Together/Apart – a Retrospective

Together/Apart – a Retrospective

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13th January to 26th February 2022

Venue: Sock Gallery

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A Group Exhibition by Traverse 

Traverse is a group of five textile artists, based in a studio at The Old Print Works in Birmingham, who came together while studying Experimental Textiles in 2016 and began exhibiting the following year.

The name ‘Traverse’ came from a sense of moving across, looking or stepping sideways, trying to find different perspectives as we approach a theme – we may not all move in the same direction or use the same mode of travel. Within mixed media and textile art, we each have our favourites, including working with paper, metal, hand-dyed fabric, felt, 3D and fashion, using heat, print, paint, and stitch.”

Their work has been inspired by themes including ‘Destinations’ - special places and the beauty of the natural world and ‘Revealed’ - exploring hidden layers in both the physical world and their work itself. Their current exhibition work on ‘Senses’ reflects their individual approaches to the sensory world, including exploring sensory loss, optical illusion and how sensory experiences can evoke memories of place and time.

An important part of our ethos is to celebrate our diversity, share our various strengths and to grow together, working side by side. However, having recently lived through strange times in our world and working apart for over a year, we are celebrating coming together again to present this retrospective, which reflects not only work on our themes but also work produced alone, exploring loss, personal viewpoints and our emotional landscapes – together and apart.”

 #traversetextileart #debdaysewingroom (at The Old Print Works)

Meet the Artist and Demonstration Days
January 15th and February 19th 11am - 2pm
Join members of Traverse in the gallery to talk to them about their exhibition and see them demonstrating how they work.

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Cath Tyler
My work as a teacher left little time to continue the dressmaking, knitting, crochet and embroidery which I enjoyed so much and it is only after retirement that I returned to creative activities and discovered a whole new textile art world.

Although I love words, songs and poetry, my work is usually inspired by images - things I have seen or places I have been. I make no attempt to recreate them literally, preferring to work with symbols, texture and, most significantly, with colour to create abstract images in a variety of media, sometimes including metal and paper, but mainly using an embellisher, needle-felting, hand and machine embroidery, felt, fabric, yarn and beads.

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Deb Day
I am dressmaker and sewing teacher by day and a textile artist by night. I am particularly interested in combining these different aspects, using textile art to make ‘unwearable dresses’, using hand-dyed fabrics and threads and decorated with needle-felting and creative embroidery.

My work tends to develop quite organically and I might be inspired by a certain colour, texture or smell. I find it difficult to write about my work and describe what I do as it is usually a reflection of how I’m feeling, rather than what I’m thinking.

I guess I am what I am, what you see is what you get, and if you’re lucky, you never know, you might get a little more than you see.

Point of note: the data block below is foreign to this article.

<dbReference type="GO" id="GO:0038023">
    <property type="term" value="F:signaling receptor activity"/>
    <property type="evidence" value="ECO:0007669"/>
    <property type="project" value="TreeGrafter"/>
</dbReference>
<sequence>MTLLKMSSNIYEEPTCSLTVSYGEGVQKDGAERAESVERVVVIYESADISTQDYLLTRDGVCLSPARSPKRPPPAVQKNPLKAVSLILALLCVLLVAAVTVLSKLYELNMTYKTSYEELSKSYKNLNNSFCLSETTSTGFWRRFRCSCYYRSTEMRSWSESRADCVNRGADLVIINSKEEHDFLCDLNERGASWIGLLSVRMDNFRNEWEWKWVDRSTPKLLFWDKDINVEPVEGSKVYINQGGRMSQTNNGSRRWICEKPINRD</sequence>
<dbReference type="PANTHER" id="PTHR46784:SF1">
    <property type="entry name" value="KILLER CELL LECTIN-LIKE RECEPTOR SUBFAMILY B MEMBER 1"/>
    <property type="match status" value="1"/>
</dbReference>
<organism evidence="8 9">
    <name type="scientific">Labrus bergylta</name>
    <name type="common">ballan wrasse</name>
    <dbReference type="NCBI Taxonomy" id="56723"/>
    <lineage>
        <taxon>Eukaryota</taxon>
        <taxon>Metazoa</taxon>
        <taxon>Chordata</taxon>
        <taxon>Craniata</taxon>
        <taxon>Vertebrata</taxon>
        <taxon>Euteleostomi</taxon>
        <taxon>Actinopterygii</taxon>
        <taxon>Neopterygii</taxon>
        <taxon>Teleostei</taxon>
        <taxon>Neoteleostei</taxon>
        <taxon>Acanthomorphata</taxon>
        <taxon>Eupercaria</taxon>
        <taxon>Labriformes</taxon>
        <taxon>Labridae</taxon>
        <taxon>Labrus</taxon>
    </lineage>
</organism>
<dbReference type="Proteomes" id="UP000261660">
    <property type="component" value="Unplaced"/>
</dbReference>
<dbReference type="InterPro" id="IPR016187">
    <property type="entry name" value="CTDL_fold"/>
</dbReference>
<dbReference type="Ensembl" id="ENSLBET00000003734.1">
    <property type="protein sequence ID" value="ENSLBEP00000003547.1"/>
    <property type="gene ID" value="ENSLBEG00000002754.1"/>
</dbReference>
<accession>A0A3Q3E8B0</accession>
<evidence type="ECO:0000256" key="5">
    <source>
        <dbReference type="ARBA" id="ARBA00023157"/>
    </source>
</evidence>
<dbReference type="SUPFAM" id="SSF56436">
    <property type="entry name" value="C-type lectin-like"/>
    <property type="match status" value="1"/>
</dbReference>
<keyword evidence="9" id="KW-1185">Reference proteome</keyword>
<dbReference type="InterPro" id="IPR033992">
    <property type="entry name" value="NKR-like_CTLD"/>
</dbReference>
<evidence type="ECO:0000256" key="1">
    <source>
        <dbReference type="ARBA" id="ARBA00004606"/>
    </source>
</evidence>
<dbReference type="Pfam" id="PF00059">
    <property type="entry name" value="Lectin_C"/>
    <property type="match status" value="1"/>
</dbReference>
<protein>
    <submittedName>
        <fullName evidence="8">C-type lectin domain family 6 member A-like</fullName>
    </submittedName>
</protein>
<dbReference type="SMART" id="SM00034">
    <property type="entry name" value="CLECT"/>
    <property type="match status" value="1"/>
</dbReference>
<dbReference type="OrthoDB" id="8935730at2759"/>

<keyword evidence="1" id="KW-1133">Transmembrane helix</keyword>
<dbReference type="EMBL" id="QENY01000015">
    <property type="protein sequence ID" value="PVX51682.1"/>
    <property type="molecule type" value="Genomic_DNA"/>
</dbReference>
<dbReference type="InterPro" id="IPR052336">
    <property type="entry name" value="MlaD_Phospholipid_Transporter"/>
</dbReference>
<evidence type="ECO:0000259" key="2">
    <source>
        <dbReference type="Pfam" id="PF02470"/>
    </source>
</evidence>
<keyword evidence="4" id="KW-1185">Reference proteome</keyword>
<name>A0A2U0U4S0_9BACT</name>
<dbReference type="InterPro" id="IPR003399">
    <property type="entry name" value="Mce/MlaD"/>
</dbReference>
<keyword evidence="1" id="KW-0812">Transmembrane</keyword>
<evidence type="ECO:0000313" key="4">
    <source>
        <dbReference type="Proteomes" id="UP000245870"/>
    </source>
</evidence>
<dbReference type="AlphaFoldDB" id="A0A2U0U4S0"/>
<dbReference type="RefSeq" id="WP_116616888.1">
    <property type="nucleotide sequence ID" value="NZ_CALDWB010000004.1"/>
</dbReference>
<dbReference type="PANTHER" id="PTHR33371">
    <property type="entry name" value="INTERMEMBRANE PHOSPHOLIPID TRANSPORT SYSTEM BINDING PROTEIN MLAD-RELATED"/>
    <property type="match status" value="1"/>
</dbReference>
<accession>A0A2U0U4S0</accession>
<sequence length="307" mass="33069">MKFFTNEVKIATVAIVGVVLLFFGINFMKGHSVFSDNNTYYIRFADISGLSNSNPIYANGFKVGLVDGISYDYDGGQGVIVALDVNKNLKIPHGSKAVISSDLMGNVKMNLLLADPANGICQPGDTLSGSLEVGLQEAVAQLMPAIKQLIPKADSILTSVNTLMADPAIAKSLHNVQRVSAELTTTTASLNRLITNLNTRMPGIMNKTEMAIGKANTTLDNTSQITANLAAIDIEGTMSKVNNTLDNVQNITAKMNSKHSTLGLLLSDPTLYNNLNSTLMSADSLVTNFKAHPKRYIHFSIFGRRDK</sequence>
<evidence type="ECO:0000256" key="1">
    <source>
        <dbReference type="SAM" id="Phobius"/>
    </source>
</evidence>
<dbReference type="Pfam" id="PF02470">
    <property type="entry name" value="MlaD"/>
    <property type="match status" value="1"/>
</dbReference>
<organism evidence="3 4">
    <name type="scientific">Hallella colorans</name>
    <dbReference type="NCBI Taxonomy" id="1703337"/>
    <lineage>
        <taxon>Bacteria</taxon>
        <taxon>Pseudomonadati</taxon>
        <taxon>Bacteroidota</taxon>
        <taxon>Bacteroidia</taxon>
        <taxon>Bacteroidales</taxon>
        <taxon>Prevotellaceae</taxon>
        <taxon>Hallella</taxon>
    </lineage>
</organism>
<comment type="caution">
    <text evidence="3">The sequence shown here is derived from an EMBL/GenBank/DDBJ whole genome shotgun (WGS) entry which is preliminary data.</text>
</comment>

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Dia Martin
I have always liked being creative and enjoyed sewing, knitting and hand embroidery from a young age. Studying Art in the Netherlands, I loved to paint the surrounding landscape and my favourite places. My art teacher inspired me, introducing me to modern art and I particularly liked the work of Karel Appel, Piet Mondrian, Marc Chagall and Franz Marc.

After retirement, I have reconnected with this creativity and decided to investigate other media in the world of textile art, including fabric, felt, metal and recycled materials. I am still inspired by what I see and hear around me – landscapes and special places. My current work reflects my love for working with strong colours, shapes and abstract images, as well as my early interest in Modern Art.

Vicki's Skull
Vicki Townsend-Gee
I explore and reconfigure imagery using science, biology and anatomy as a starting point for my ideas and development.

I look upon the human form as a building, a symbiosis of biology and micro architecture, subject to decay, structural damage and invisible change.

Frequently, the work I make is in response to how the body is mapped scientifically, treated medically and viewed culturally.

My work sometimes hints at a biological structure, molecular form, and explores the hidden disease and unknown fragility contained within us as living beings.

Shetland Pathways
Janet Donnell

My approach to textile work is very much What will happen if?I have a germ of an idea, then begin to explore materials and techniques to see what happens when various methods are combined and developed. I love to work with the soft luscious textures of wools and yarns, or the flamboyant brightness of silk, as well as sheer fabrics, paints and dyes, textured fibres, cottons, lace, beads, papers - or anything else that will add to a finished surface that is full of touchable texture.  Working with my sewing and embellishing machines, as well as a lot of hand stitches, something emerges. I find landscapes and maps, rivers and contours - and the finished piece of work is usually nothing like the idea I started out with….

Loughborough Town Hall Events August 2022